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Review of 'The Other Family', a novel by Joanna Trollope
I am reviewing the paperback version of this novel, published by Black Swan, 446 pages, ISBN 9780532775434, cover price £7.99, genre: Modern fiction.
My book was obtained, as many of my books are, from a local book swapping group that a friend of mine founded. We get together every few months to swap the books we no longer require, have a coffee and chat and have a donation pot where we collect money which is donated to a local charity. It's an excellent way to not only obtain new reading material but to exchange views and opinions about the books on offer and raise money for a good cause.
This book is currently available from amazon. The paperback costs £5.59 new, from 0.01p used, a Kindle version is offered at £5.22 and an audiobook from £8.96.
Chrissie has been with Richie Rossiter, a successful musician for 23 years. They have three daughters, Dilly, Tamsin and Amy and the family lives in London.
Chrissie is Richie's agent and although his style of music is somewhat dated, he still has a large following of fans and his music sells well. He began his musical career in the working men's clubs and pubs in the North East of England and moved to London with Chrissie when his talent was discovered.
The story opens with the family gathered at the hospital. Richie has passed away suddenly and the family are in total shock. Chrissie and her daughter return home and over the next few days try to make sense of the sudden changes in their family situation. Chrissie descends into a deep depression, eldest daughter; Tamsin spends most of her time when she is not at work with her boyfriend Robbie. Middle daughter, Dilly as always, does her own thing and squabbles with everyone, Amy the youngest, tries to bring a sense of normality to the family and fails.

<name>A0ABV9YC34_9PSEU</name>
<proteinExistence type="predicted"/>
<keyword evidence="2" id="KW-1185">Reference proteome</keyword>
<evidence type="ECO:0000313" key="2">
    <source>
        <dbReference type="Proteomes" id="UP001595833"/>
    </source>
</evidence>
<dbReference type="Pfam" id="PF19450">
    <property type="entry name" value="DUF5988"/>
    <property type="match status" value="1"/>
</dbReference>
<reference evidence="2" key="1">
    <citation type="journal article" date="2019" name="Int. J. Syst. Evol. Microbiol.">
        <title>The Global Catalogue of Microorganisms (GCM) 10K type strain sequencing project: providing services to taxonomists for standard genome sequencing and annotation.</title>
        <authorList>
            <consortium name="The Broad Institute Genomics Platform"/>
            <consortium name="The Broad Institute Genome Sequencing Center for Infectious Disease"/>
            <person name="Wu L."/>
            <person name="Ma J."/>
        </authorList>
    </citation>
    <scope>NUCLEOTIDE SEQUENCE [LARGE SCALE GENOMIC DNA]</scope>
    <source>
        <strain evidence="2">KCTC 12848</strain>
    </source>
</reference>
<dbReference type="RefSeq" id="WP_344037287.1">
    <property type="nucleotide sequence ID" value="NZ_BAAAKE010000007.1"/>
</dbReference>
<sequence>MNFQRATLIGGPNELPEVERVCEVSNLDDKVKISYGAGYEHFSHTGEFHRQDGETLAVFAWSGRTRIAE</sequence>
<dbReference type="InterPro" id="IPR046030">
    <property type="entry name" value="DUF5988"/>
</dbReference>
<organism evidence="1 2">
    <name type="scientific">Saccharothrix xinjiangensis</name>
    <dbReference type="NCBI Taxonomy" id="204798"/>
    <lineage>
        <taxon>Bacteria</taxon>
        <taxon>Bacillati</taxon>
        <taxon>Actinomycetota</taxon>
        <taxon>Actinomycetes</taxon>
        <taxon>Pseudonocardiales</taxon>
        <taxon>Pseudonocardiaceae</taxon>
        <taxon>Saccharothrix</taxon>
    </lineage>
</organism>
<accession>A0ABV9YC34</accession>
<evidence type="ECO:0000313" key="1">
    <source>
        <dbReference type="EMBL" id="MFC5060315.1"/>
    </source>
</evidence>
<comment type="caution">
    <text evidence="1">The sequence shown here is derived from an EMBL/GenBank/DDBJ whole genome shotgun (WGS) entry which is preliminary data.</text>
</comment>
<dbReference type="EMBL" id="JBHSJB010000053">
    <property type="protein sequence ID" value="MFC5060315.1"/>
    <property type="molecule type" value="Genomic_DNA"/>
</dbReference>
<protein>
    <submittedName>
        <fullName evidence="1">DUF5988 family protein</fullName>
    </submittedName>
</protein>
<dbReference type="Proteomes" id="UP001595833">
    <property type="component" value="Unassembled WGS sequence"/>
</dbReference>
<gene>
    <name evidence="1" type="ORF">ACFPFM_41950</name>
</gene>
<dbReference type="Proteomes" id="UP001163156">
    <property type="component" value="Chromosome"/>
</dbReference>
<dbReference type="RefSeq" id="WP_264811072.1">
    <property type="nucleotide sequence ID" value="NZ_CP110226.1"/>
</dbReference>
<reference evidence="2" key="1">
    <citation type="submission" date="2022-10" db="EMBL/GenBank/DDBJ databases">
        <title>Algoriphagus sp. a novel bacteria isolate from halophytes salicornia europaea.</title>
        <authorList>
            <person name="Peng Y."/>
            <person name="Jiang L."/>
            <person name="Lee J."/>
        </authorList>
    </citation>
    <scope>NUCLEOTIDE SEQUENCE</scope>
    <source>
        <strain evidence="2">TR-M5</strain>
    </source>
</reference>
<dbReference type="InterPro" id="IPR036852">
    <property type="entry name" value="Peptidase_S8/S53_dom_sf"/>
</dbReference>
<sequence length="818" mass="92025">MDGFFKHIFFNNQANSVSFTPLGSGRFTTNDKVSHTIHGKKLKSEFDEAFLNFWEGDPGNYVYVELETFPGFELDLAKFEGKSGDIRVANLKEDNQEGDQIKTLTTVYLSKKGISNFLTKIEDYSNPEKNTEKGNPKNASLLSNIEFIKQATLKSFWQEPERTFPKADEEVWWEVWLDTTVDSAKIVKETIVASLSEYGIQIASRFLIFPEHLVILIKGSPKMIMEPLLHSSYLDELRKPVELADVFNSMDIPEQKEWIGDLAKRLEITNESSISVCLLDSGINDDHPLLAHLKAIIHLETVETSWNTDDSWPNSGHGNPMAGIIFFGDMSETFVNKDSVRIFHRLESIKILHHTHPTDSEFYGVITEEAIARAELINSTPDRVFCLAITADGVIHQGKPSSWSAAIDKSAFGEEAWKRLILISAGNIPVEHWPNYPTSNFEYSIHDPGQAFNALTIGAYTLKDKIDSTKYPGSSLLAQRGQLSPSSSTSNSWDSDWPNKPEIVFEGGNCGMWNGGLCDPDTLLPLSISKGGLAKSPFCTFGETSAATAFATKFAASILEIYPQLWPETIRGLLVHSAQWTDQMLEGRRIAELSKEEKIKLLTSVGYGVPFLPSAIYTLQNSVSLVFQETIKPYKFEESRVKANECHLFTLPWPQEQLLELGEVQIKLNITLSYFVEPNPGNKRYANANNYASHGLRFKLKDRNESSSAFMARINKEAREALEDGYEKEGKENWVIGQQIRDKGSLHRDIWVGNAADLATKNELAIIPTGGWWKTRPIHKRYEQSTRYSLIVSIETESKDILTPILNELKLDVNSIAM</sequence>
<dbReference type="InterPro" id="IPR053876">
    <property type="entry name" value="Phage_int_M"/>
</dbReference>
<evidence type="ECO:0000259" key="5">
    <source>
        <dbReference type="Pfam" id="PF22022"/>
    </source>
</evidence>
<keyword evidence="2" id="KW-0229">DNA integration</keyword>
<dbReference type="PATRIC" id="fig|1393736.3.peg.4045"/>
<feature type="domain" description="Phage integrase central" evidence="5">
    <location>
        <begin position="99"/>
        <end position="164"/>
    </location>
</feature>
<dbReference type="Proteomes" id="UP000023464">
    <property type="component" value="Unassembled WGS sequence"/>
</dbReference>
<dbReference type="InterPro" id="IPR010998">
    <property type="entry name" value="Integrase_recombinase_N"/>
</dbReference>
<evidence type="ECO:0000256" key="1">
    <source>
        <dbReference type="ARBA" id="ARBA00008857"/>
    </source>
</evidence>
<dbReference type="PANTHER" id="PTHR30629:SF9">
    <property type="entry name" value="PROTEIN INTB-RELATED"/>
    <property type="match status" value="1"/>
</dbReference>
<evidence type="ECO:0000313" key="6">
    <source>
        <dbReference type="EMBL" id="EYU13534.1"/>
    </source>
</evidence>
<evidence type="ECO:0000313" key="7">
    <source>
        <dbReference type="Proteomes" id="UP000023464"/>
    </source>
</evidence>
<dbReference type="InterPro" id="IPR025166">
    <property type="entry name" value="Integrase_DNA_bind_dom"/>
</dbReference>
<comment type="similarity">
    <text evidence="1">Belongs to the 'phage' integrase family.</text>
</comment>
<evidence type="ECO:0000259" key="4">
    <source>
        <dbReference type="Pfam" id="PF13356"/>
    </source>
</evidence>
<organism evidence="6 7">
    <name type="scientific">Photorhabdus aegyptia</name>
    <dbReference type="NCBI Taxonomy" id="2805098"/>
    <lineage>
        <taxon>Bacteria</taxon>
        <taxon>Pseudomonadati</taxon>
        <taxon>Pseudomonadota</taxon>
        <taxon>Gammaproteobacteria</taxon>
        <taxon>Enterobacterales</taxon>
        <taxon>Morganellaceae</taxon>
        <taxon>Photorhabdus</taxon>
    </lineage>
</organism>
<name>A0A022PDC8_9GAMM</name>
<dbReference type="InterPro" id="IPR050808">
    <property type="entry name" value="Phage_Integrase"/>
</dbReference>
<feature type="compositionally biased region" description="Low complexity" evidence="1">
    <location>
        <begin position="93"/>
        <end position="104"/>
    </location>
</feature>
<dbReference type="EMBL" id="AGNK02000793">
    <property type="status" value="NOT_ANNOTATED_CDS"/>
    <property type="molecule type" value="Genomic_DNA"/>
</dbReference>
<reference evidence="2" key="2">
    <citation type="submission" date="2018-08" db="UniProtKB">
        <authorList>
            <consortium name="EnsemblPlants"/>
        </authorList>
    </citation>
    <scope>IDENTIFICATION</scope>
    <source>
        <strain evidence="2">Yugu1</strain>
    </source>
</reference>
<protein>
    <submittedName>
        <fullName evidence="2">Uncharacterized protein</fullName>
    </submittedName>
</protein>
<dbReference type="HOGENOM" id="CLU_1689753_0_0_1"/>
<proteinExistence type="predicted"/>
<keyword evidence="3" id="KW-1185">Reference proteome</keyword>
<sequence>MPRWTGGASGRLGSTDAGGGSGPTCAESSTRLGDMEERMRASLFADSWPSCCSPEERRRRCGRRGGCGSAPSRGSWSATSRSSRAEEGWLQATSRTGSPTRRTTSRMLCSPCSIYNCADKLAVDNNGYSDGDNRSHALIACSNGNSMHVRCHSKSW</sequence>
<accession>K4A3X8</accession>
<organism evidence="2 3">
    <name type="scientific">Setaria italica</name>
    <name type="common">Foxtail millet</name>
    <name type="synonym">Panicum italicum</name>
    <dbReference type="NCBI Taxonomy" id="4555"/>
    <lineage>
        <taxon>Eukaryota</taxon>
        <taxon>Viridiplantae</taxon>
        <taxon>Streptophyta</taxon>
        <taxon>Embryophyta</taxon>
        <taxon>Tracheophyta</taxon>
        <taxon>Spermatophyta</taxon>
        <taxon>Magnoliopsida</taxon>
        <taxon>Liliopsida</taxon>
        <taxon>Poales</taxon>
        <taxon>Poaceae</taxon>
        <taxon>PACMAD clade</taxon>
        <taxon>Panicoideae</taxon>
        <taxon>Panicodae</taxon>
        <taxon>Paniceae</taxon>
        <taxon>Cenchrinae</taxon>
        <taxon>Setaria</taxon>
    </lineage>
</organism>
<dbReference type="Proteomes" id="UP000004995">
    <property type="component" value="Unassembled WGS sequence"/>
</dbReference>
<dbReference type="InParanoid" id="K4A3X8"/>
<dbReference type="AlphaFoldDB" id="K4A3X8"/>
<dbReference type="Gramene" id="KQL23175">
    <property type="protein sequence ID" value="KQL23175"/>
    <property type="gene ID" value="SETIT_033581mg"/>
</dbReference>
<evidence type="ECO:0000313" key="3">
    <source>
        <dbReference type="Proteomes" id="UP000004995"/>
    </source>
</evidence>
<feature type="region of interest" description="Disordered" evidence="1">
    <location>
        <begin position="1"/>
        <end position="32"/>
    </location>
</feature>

Formalities have to be observed and there are many people to be informed of the sad death, not least Richie's first family, his wife Margaret and son, Scott. Richie had never divorced Margaret, a situation that had caused tension between himself and Chrissie, even though there was virtually no contact between Richie and his other family, Chrissie always felt as though there was an underlying element of threat from the Newcastle family and does not wish to tell them the news.
Amy takes matters into her own hands and informs Margaret Roissiter of her husband's death. Margaret tells Scott and the pair decide that they wish to attend the funeral. Chrissie is furious to discover Amy's actions but as the girl points out they would have discovered the news from the press anyway.
Scott rings back to find out the funeral arrangements on the only number he has, Amy's mobile and this leads to a phone based relationship between the half siblings.
Prior to the funeral, Chrissie and her daughters attend the family solicitor to make arrangements. Chrissie and Richie had made wills some years previously, however she is in for a huge shock when she discovers that Richie had changed his will without telling her.
The girls are shocked to find that their parents were not married and all four are devastated to learn that Richie has left to his wife and son, his very valuable Steinway piano and his musical estate up to 1985, the year he had left Margaret and Scott. The rights to the songs Richie had recorded and written are the most valuable asset and Chrissie is horrified. She and the girls still have the bulk of Richie's estate, the house and contents, his bank accounts and so on, but as the family's only source income was the royalties of his numerous songs, they now have to face their income being drastically reduced.
Chrissie feels that Richie has betrayed her and their daughters and that their life together had been a sham. The funeral is yet to take place, this coupled with Margaret and Scott Rossiter wishing to attend the service and the removal of the piano to Newcastle-upon-Tyne begin to dominate Chrissie's life. Her stress is added to by the realisation that she is not going to be able to afford to remain in her family home and the fact that her youngest child is hell-bent on fraternising with Richie's first family.
**My Thoughts and Conclusion**
This is a real page turner of a novel, it is very well written and Ms Trollope has drawn a remarkably realistic cast of characters. The storyline of a second family at loggerheads with the first family is not a new one, but this novel puts a new and different spin on a tried and trusted idea.
I found the characters to be believable, although not altogether likeable. I felt the spoiled and self-centred Dilly should have been taken in hand years before he father's death. To allow someone to behave as she did for 20 years and then suddenly expect them to change their ways is unrealistic and it is no surprise that Dilly was unable to adapt. I liked the feisty and self-sufficient Amy; she showed a real strength of personality and had the guts to see her actions through because she felt they were the right thing to do.